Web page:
Wednesday, April 10, 2013

Running from Abaddon (Part V)


A team of us from the embassy traveled to the coastal city of Douala later that year to coordinate logistics during a port visit by the USS Portland (LSD-37), a “dock landing ship.” The mission of an LSD is “to transport and launch amphibious craft, vehicles, crews, and embarked personnel in an amphibious assault.”  That is, an LSD gives Marines a ride to the fight. 

I recently looked up the USS Portland to remind myself of her appearance, her lines.  I found that “The Portland was decommissioned in 2003 and stricken from the Naval Vessel Register in 2004. It was sunk as a target during an exercise off the Virginia coast later that year.” I had no idea.  I admit a twinge of sadness, like hearing that an old girlfriend you hadn’t seen in years, hearing that she’d met an early and untimely death.  She wasn’t much over 30.



Running logistics for the Portland’s visit was like a dance. Constant movement.  Flowing motion.  Working out of the US Consulate, we coordinated the ship’s resupply with fresh produce, meat and eggs.  Fuel. Water.  We dispatched and tracked the locations of vehicles that moved the ship’s officers to diplomatic meetings and social functions.  The phones even worked out here.

Back in Yaoundé, the radio call signs were all “types of trees.”  The Marine House was Dogwood.  The gunny was Honeysuckle (I wouldn’t have stood for that, but he didn’t seem to mind).  Jim Taylor the supply guy was Tamarind. Ambassador Hume Horan was Oak.  And the Marine Guard at Post One was Sawmill.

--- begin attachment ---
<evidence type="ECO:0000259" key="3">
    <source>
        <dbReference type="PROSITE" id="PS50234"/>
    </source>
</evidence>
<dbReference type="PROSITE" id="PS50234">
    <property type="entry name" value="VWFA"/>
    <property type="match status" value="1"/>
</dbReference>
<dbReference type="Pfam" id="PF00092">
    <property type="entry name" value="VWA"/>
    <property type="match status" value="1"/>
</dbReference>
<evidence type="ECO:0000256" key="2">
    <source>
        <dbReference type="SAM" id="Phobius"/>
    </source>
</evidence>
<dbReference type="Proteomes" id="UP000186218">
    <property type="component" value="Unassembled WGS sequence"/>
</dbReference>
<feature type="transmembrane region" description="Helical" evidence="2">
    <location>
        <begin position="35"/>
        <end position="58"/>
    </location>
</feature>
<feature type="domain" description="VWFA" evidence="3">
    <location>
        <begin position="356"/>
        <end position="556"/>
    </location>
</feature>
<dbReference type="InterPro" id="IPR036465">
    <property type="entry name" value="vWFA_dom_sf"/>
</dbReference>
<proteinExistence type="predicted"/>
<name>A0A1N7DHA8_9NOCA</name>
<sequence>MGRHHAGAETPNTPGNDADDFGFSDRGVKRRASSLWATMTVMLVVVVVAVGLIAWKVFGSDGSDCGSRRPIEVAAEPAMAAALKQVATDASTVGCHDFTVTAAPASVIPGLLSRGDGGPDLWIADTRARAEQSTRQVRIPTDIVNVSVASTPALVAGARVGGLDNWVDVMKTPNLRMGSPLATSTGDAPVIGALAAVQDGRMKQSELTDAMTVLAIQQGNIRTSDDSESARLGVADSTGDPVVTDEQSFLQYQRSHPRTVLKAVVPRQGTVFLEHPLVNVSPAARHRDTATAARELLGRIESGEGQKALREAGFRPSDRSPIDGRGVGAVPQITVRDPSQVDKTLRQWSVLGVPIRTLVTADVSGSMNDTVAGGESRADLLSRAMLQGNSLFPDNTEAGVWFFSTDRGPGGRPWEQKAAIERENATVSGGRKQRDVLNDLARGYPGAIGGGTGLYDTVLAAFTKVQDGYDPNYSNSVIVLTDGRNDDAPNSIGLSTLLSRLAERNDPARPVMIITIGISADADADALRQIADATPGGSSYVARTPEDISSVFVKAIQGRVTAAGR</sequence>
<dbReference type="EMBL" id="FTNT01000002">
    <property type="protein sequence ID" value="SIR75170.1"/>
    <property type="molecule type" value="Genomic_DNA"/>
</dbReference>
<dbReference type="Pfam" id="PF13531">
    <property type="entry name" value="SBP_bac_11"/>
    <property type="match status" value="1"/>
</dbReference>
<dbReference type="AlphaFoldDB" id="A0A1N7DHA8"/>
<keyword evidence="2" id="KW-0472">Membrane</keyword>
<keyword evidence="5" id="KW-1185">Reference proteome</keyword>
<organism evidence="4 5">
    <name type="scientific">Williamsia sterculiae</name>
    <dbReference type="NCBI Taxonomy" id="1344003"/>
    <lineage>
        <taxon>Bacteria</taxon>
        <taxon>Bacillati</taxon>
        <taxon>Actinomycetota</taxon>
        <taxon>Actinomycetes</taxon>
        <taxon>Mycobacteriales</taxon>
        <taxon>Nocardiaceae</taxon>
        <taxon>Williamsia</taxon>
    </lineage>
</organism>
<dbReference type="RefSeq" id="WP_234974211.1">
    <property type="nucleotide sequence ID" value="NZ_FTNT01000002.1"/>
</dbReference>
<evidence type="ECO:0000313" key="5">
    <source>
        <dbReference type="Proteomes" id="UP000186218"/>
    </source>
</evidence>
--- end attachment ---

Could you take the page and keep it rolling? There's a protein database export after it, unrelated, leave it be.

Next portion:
At the consulate in Douala, however, everyone’s call sign had something to do with their favorite adult beverage.  They were Bailey.  Budweiser.  Jameson.  So, when in Rome... 

Needing to pick a Douala call sign for myself, I landed on my favorite special-occasion drink:  the Rusty Nail.  Equal parts Scotch and Drambuie.  It’s been 13 years since I’ve had a drink and my mouth still waters when I say it.  I moved to stake my claim.

When Ken heard the words, a devious grin spread on his face.  “Listen shitheel... you’re gonna have to find another call sign.  You can be ‘Mai Tai’ or ‘Buttery Nipple’ or even ‘Harvey Wallbanger’ for all I care.  ‘Rusty Nail’ – we’re taking that one for the boat.” 

Ken was pleased with himself.  When the Portland found out their call sign would refer to them as a “rusty” anything, however, they were not amused. Squids get testy if you call their ships "boats." And they get testy if you imply their boats are rusty.  But I wasn’t reporting to them.

(To be continued...)


Next:

      Part VI
     Conclusion

Previous:

     Part I
     Part II
     Part III
     Part IV
   

2 comments:

Steve said...

It's a good read Joe. Good sensory stuff. The smells, the sights, the heat.

Better than any travel journal could hope to do.

Joe said...

Thanks, Steve. Sometimes I'm back there, in my dreams.